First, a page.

Inmate who stabbed Derek Chauvin 22 times is charged with attempted murder
An incarcerated former gang member and one-time FBI informant was charged Friday with attempted murder in the stabbing of ex-Minneapolis police Officer Derek Chauvin at a federal prison in Arizona.
John Turscak stabbed Chauvin 22 times at the Federal Correctional Institution in Tucson and said he would have killed Chauvin had correctional officers not responded so quickly, federal prosecutors said.
Turscak, serving a 30-year sentence for crimes committed while a member of the Mexican Mafia gang, told investigators he thought about attacking Chauvin for about a month because the former officer, convicted of murdering George Floyd, is a high-profile inmate, prosecutors said. Turscak later denied wanting to kill Chauvin, prosecutors said.
Turscak is accused of attacking Chauvin with an improvised knife in the prison's law library around 12:30 p.m. on Nov. 24, the day after Thanksgiving. The Bureau of Prisons said employees stopped the attack and performed "life-saving measures." Chauvin was taken to a hospital for treatment.
Turscak told FBI agents interviewing him after the assault that he attacked Chauvin on Black Friday as a symbolic connection to the Black Lives Matter movement, which garnered widespread support in the wake of Floyd's death, and the "Black Hand" symbol associated with the Mexican Mafia, prosecutors said.
Turscak, 52, is also charged with assault with intent to commit murder, assault with a dangerous weapon and assault resulting in serious bodily injury. The attempted murder and assault with intent to commit murder charges are each punishable by up to 20 years in prison. He is scheduled to complete his current sentence in 2026.
A lawyer for Turscak was not listed in court records. Turscak has represented himself from prison in numerous court matters. After the stabbing, he was moved to an adjacent federal penitentiary in Tucson, where he remained in custody on Friday, inmate records show.
Messages seeking comment were left with Chauvin's lawyers.
Chauvin, 47, was sent to FCI Tucson from a maximum-security Minnesota state prison in August 2022 to simultaneously serve a 21-year federal sentence for violating Floyd's civil rights and a 22½-year state sentence for second-degree murder.
Chauvin's lawyer at the time, Eric Nelson, had advocated for keeping him out of general population and away from other inmates, anticipating he would be a target. In Minnesota, Chauvin was mainly kept in solitary confinement "largely for his own protection," Nelson wrote in court papers last year.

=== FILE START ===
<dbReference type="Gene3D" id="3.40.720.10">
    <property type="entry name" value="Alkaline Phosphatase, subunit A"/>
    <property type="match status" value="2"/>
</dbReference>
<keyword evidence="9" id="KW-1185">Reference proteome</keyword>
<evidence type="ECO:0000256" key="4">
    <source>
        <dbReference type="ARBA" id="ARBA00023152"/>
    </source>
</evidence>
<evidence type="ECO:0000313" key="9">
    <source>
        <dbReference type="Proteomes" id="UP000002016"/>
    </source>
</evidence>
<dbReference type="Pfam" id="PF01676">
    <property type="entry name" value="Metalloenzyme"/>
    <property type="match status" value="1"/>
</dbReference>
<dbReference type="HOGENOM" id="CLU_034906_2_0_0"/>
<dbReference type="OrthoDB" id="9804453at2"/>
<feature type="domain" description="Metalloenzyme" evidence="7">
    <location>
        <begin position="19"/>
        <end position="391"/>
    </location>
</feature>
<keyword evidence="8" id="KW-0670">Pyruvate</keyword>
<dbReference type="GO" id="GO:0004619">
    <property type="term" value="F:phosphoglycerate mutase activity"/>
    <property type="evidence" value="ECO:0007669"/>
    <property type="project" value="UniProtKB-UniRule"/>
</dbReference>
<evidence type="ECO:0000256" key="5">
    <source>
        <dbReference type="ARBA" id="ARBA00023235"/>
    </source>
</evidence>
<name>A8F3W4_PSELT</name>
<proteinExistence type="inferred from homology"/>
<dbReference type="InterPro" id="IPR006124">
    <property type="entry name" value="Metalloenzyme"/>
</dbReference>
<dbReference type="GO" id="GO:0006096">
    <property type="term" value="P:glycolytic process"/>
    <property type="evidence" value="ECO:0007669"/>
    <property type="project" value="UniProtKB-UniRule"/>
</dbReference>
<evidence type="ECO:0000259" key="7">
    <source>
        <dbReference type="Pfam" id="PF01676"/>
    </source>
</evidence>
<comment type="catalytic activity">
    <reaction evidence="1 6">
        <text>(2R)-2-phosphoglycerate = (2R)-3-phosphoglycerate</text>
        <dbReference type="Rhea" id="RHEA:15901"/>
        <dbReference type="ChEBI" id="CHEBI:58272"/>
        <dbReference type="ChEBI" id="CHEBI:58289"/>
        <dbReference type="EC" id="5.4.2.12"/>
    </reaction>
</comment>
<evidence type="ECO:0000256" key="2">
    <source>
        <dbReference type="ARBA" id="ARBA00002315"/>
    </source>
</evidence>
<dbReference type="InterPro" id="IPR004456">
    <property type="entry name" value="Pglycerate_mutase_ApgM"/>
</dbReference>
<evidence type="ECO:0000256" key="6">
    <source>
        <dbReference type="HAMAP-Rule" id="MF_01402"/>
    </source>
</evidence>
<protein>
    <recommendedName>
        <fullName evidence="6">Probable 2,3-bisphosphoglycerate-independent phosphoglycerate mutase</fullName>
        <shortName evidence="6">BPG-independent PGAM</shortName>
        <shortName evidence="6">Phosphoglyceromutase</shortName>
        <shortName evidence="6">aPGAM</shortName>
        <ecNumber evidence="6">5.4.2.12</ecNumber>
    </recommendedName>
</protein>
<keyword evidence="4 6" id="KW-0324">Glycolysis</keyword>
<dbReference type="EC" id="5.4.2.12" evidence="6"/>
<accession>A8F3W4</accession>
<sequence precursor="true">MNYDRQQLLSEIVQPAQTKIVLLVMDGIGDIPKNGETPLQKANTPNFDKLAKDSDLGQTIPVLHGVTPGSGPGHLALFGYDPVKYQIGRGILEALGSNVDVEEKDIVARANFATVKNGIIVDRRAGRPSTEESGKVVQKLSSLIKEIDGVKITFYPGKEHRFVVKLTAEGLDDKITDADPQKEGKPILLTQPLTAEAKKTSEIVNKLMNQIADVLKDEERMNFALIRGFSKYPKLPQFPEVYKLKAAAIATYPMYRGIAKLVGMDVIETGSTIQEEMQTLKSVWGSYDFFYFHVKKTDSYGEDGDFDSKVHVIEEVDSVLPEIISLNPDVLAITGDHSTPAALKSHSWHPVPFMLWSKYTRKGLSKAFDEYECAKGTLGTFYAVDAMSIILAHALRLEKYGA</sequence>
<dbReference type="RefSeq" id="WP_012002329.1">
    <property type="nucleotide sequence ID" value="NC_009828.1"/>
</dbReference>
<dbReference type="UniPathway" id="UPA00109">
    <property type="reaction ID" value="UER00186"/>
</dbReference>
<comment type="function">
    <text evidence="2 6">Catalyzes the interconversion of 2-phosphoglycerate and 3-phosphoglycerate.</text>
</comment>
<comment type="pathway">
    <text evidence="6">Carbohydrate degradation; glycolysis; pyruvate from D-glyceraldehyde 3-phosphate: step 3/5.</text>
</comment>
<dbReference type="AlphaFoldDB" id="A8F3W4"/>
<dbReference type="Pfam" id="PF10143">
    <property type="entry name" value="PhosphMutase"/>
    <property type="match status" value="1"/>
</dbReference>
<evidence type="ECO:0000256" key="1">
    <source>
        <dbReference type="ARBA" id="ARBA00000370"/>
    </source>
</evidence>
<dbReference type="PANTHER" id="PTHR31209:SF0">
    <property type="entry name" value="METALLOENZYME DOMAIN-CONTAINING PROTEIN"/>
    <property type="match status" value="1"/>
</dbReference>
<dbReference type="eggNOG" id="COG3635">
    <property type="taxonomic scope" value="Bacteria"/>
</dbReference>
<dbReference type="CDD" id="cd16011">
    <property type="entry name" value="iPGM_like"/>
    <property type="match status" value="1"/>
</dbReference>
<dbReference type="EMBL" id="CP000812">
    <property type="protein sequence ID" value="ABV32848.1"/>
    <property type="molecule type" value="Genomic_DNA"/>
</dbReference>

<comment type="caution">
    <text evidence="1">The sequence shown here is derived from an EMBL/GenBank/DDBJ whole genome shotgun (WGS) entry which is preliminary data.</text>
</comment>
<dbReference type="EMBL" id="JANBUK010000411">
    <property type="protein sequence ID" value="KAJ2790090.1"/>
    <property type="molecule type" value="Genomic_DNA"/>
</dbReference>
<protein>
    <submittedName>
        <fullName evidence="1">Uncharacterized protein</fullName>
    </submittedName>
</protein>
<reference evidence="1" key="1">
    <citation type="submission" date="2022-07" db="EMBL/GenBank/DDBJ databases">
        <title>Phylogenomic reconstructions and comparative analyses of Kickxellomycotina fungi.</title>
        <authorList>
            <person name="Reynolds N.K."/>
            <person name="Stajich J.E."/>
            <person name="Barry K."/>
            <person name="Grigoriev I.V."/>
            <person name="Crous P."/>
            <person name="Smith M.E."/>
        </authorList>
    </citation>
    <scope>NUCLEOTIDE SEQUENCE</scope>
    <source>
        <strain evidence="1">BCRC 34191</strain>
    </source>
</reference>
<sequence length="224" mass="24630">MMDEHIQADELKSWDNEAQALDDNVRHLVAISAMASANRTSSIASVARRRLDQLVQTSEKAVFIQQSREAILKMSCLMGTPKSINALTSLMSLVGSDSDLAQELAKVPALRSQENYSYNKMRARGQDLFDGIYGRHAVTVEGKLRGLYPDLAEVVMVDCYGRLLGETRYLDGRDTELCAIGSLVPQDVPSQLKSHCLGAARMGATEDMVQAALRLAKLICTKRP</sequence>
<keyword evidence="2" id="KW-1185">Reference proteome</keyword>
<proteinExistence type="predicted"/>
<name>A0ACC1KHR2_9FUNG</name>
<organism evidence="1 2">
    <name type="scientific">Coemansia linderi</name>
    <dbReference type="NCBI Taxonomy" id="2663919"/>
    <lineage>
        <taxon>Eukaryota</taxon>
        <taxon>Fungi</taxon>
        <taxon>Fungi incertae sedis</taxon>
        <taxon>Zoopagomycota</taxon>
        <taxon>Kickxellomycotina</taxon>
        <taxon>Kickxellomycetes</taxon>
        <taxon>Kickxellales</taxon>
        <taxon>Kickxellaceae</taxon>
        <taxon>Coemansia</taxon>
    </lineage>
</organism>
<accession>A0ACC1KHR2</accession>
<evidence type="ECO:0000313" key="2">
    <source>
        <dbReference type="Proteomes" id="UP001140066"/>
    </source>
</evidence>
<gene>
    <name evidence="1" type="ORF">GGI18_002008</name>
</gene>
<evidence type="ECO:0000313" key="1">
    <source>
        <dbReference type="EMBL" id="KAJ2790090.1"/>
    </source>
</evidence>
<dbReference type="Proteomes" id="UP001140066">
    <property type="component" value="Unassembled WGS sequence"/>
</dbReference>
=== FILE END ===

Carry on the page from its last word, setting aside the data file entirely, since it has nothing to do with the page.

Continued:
Floyd, who was Black, died on May 25, 2020, after Chauvin, who is white, pressed a knee on his neck for 9½ minutes on the street outside a convenience store where Floyd was suspected of trying to pass a counterfeit $20 bill.
Bystander video captured Floyd's fading cries of "I can't breathe." His death touched off protests worldwide, some of which turned violent, and forced a national reckoning with police brutality and racism.
Turscak led a faction of the Mexican Mafia in the Los Angeles area in the late 1990s, going by the nickname "Stranger," according to court records. He became an FBI informant in 1997, providing information about the gang and recordings of conversations he had with other Mexican Mafia members and associates.
The investigation led to more than 40 indictments. But about midway through, the FBI dropped Turscak as an informant because he was still dealing drugs, extorting money and authorizing assaults. According to court papers, Turscak plotted attacks on rival gang members and was accused of attempting to kill a leader of a rival Mexican Mafia faction while also being targeted himself.
Turscak pleaded guilty in 2001 to racketeering and conspiring to kill a gang rival. He said he thought his cooperation with the FBI would have earned a lighter sentence.
"I didn't commit those crimes for kicks," Turscak said, according to news reports about his sentencing. "I did them because I had to if I wanted to stay alive. I told that to the FBI agents and they just said, 'Do what you have to do."'
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